I awoke this morning with a notion of ridiculing the marginal voices on the intertubes who’d begun winding themselves into knots over a new German “study” claiming that compact fluorescent lights will transform our skulls into husks of cauliflower-sized tumors. Now, however, I see that Reynolds and Althouse are promoting the story, which means it’s reached Full Wingnut Velocity more quickly than I’d expected.
For those keeping score at home, the damning new evidence against CFLs consists of a report by a small German industrial laboratory that appears to spend most of its time doing air quality consulting for businesses and building contractors. The lab — whose website can be read in butchered Yahoo translation here — has no academic affiliation, has never hosted research that’s appeared in a peer-reviewed scientific journal, and doesn’t appear to employ anyone with an advanced degree in chemistry (much less medicine in general or oncology in particular). But their report evidently claims that “several carcinogenic chemicals and toxins were released when the environmentally-friendly compact fluorescent lamps (CFLs) were switched on, including phenol, naphthalene and styrene.”
Sounds terribly frightening, except that (a) it’s not entirely clear that any of these chemicals are actually carcinogenic in humans, and (b) all three — though toxic in truly massive doses — are abundant at low levels in virtually any indoor setting. Phenol, for example, makes up about 12 percent of the putty that’s used to fuse the metal base of a bulb socket to the glass bulb itself; so far as I’m aware, there’s nothing special about compact fluorescent bulbs that would surpass the minuscule (and completely innocuous) levels of gaseous phenol that might be emitted by a warming socket. Similarly, naphthalene (usually in the form of phthalic anhydride) and styrene are found in an almost endless variety of the ordinary crap that clutters Glenn Reynolds’ house. And tonight’s box of merlot will do more damage to Ann Althouse’s liver than the lifetime’s worth of bulbs that George W. Bush will have made her purchase.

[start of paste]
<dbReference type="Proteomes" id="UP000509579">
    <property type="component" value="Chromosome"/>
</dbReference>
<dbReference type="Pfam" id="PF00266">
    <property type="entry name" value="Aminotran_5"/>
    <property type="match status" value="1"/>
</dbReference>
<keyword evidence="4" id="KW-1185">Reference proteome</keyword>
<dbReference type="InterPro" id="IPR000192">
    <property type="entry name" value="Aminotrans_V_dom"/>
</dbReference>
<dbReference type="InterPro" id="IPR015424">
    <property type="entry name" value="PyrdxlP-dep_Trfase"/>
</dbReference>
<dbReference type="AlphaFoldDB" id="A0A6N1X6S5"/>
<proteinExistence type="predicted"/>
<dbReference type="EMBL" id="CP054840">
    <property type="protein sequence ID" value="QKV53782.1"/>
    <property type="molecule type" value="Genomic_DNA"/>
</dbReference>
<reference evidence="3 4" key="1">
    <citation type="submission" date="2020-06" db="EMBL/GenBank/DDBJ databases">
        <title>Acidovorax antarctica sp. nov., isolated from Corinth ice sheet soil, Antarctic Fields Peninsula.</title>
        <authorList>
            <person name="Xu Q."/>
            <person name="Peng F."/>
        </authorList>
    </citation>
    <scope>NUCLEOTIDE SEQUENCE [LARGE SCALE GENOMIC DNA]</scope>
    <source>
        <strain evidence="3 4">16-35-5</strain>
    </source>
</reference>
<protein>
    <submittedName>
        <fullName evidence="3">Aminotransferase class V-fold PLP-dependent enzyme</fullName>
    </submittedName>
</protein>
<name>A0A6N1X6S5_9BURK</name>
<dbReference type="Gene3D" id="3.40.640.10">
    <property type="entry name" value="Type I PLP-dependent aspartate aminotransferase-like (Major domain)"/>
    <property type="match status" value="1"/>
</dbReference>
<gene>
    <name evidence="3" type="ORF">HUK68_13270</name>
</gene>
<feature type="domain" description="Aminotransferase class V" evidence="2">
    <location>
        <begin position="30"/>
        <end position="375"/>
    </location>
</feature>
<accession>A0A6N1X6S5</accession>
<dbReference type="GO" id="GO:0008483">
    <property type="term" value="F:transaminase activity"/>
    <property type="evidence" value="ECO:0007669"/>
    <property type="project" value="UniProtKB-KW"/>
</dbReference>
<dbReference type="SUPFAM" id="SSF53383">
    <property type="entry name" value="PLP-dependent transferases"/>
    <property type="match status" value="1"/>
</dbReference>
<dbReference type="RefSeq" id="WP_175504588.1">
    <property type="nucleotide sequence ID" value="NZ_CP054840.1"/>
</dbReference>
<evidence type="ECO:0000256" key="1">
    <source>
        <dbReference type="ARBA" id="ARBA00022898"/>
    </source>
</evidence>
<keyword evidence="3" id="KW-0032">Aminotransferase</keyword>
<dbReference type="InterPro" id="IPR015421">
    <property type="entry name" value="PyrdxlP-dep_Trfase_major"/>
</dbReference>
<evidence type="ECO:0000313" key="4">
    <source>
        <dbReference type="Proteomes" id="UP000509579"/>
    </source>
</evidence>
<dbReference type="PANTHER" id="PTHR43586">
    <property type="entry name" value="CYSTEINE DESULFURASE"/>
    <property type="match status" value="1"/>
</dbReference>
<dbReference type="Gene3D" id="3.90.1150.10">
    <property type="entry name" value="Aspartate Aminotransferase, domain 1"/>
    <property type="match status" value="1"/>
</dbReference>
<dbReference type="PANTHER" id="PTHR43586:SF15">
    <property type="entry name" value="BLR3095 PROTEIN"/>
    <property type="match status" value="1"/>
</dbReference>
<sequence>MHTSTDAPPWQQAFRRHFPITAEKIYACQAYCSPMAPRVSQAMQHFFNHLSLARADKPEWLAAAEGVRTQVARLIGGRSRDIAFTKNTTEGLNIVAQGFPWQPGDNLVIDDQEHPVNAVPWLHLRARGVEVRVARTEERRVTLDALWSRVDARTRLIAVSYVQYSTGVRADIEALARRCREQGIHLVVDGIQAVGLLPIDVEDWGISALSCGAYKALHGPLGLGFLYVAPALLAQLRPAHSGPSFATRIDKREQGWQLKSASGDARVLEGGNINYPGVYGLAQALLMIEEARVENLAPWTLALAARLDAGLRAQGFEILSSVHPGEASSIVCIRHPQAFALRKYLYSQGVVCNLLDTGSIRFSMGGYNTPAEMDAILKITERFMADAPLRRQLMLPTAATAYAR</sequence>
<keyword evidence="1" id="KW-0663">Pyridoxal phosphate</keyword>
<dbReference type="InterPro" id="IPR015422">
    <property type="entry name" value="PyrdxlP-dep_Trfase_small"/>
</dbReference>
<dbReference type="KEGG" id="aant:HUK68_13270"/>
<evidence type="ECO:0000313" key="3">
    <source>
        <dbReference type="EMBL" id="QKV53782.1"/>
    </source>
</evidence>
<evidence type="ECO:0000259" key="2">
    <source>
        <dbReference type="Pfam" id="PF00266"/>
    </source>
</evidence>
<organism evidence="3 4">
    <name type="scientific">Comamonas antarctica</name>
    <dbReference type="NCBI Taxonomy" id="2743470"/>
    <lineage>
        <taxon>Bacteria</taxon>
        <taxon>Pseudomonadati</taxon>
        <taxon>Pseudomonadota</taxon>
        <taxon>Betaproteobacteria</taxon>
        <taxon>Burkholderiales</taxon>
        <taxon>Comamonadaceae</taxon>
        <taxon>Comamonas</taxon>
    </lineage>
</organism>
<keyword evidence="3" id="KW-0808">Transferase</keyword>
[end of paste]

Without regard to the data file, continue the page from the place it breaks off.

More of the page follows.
CFLs, to put it bluntly, would have to produce an implausibly massive fog of these chemicals to pose even the most remote chance of acute toxicity, much less a distant risk of cancer. But since I assume Al Gore is still fat, there’s probably nothing to be gained from pointing this out.